When using the FFT the individual NN intervals stored in the computer are transformed into bands with different spectral frequencies. The result obtained can be transformed in Hertz (Hz) by dividing by the mean NN interval length. The power spectrum consists of frequency bands ranging from 0 to 0.5 Hz and can be classified into four bands: The ultra-low frequency band (ULF), the very low frequency band (VLF), the low frequency band (LF), and high frequency band (HF). Short-term spectral recordings of 5–10 min are characterized by the VLF, HF and LF components, whereas long-term recordings include a ULF component in addition to the three others. The most frequently used frequency domain parameters include LF, HF, LF/HF ratio. LF is the power in the LF range (0.04–0.15 Hz) and reflects a combination of sympathetic and parasympathetic input.[21] HF is the power in HF range (0.15–0.40 Hz) and reflects vagal function. The LF/HF ratio is the ratio of LF to HF and it reflects the global sympathovagal balance. In a normal adult in resting conditions, the ratio is generally between 1 and 2. Smaller ratios may represent parasympathetic dominance and larger ratios may represent sympathetic dominance [21] [Figure 2] and [Table 1].

  Nonlinear Heart Rate Variability Analysis Top

Nonlinear measuring methods try to quantify the structure and complexity of RR interval time series. The HRV signals are nonstationary and nonlinear in nature.[25] Nonlinear analysis is based on the observations suggesting that the mechanisms involved in cardiovascular regulation likely interact with each other in a nonlinear manner. The most important indexes which describes nonlinear HR dynamics are short-term fractal scaling exponent measured by detrended fluctuation analysis (DFA), the approximate entropy, which describes the complexity of R-R interval behavior and Poincare plots.[26] The DFA [27] is a technique for detecting correlations in time series. The scaling exponents characterize short or long-term fluctuations. The Poincare plot analysis is a graphical nonlinear method to assess the dynamics of HRV. This method provides summary information as well as detailed beat-to-beat information on the behavior of the heart. The Poincare plot parameters usually used are SD1, SD2, and SD1/SD2 ratio. SD1 is the standard deviation of projection of the Poincare plot on the line perpendicular to the line of identity. While the SD2 is defined as the standard deviation of the projection of the Poincare plot on the line of identity (y = x). The parameter SD1 has been correlated with HF power, whereas SD2 has been correlated with both low and HF powers. The ratio SD1/SD2 is associated with the randomness of the HRV signal. Thus, this ratio is a measure of the randomness in HRV time series. It has been suggested that the ratio SD1/SD2 has the strongest association with mortality in adults.[28]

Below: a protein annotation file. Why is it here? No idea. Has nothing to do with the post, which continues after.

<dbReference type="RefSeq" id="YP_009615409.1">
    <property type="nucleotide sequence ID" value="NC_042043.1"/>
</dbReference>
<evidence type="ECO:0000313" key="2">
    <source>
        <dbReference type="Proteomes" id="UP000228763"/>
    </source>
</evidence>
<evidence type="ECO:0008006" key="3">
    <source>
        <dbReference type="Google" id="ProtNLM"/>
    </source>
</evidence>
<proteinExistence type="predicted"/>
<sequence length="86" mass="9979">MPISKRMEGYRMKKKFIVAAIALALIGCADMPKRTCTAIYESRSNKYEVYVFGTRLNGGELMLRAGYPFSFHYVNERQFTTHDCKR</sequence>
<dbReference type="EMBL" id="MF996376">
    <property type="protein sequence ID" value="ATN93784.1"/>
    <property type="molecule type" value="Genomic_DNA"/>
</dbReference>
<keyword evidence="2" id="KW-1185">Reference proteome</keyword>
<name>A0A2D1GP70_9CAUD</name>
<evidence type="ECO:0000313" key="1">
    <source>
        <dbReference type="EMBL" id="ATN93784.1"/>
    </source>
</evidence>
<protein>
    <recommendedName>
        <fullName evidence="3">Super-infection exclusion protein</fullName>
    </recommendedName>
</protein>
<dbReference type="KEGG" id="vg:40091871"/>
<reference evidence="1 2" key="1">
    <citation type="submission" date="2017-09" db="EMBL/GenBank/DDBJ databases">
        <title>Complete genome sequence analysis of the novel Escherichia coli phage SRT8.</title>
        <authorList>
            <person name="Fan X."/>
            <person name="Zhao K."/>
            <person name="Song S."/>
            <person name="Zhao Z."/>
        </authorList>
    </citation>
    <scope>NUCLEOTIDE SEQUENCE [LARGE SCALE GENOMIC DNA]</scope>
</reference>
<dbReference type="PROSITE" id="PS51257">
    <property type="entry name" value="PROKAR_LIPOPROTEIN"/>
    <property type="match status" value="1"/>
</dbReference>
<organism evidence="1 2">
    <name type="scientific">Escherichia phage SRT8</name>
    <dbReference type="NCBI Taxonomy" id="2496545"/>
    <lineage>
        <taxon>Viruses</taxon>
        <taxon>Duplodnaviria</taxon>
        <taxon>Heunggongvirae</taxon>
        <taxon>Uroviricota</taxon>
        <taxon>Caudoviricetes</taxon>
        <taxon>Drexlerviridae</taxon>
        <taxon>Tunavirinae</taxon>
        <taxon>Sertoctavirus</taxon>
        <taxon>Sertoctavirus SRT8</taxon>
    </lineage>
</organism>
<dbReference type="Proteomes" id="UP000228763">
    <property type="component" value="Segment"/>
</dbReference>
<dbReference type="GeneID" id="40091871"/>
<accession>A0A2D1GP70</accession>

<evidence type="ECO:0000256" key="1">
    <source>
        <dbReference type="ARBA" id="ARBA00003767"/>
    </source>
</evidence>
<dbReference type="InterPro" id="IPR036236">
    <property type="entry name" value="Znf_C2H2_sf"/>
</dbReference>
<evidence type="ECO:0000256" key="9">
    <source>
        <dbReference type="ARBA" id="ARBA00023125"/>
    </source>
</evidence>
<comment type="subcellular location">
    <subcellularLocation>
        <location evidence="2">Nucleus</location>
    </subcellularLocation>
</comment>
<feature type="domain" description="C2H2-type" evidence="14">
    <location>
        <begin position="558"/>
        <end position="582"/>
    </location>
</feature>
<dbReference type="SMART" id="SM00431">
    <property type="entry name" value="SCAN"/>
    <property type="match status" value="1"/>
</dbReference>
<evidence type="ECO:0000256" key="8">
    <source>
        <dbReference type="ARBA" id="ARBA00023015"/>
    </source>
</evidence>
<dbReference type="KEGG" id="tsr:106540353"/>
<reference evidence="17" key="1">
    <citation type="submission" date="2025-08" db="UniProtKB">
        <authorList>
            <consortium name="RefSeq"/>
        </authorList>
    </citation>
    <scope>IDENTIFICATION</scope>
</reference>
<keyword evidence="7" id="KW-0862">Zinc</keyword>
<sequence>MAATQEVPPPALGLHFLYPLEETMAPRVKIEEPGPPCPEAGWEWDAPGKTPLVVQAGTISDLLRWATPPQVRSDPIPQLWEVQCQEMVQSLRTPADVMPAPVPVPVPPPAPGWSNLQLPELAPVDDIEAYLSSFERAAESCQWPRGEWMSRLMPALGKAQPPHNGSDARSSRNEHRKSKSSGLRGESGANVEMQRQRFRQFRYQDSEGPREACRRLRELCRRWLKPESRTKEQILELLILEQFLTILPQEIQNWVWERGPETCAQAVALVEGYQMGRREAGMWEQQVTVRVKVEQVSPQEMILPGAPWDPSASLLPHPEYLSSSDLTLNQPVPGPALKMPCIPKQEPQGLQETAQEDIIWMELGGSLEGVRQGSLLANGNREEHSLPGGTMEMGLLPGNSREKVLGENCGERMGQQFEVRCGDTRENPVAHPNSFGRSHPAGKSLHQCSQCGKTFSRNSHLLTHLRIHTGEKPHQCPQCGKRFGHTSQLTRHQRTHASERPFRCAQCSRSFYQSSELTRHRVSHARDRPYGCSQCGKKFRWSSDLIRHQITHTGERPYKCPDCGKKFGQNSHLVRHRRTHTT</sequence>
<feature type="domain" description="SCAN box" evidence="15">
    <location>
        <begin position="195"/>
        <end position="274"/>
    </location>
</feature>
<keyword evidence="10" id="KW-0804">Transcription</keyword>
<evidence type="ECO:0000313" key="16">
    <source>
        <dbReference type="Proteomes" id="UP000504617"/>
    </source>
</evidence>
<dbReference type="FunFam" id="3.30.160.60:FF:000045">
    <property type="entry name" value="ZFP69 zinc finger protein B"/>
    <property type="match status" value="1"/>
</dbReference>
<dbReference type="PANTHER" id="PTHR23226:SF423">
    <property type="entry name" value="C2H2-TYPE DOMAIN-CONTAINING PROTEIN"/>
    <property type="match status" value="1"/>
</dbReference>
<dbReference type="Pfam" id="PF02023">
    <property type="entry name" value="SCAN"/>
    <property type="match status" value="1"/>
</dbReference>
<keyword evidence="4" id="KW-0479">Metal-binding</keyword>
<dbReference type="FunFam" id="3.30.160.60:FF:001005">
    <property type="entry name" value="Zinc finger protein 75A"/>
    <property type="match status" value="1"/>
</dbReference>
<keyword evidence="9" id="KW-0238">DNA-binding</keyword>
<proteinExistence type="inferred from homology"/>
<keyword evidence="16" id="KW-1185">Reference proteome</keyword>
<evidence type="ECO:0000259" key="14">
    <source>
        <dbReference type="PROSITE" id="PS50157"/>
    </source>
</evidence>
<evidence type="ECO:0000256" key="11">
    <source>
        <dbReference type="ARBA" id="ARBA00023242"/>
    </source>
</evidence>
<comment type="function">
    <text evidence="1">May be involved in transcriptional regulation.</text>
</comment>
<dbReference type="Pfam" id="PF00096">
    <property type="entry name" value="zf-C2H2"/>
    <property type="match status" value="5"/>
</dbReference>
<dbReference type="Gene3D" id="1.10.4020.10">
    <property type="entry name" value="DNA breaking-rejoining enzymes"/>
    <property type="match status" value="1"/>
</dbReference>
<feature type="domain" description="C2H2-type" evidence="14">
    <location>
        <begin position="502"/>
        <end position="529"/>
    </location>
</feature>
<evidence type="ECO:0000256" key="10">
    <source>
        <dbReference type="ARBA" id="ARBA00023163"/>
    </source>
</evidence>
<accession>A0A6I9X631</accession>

Clinical Importance of Heart Rate Variability Top

Reduced HRV may enclose indicators of current disease, or warnings about impending cardiac diseases. HRV indices have been proved to be critical in diagnosing and treating not just cardiovascular system diseases, but unrelated pathologies such as epilepsy, chronic migraines, and obstructive sleep apnea. All biological systems, even the healthy ones may show haphazard dynamics while systems suffering from disease show reduced levels of dynamics. Since all organs are dependent on the flow of blood from the heart, any cardiovascular abnormalities will affect all other organs and will affect the HR activity. Autonomic dysfunction is a key characteristic of heart and diseases.[22] Other conditions that show high HRV indices include congestive heart block, left branch bundle block, sick sinus syndrome and premature ventricular contraction, type 2 diabetes mellitus, fibromyalgia. Research findings suggest that decreased HRV is a prognostic indicator in individuals with a variety of clinical conditions. Research findings also suggest that depressed vagal cardiac modulation may contribute to adverse outcomes. HRV analysis using ECG recording could be effective in automatically detecting these pathological conditions.[29],[30]

  Effect of Hiit on Cardiac Autonomic Function Top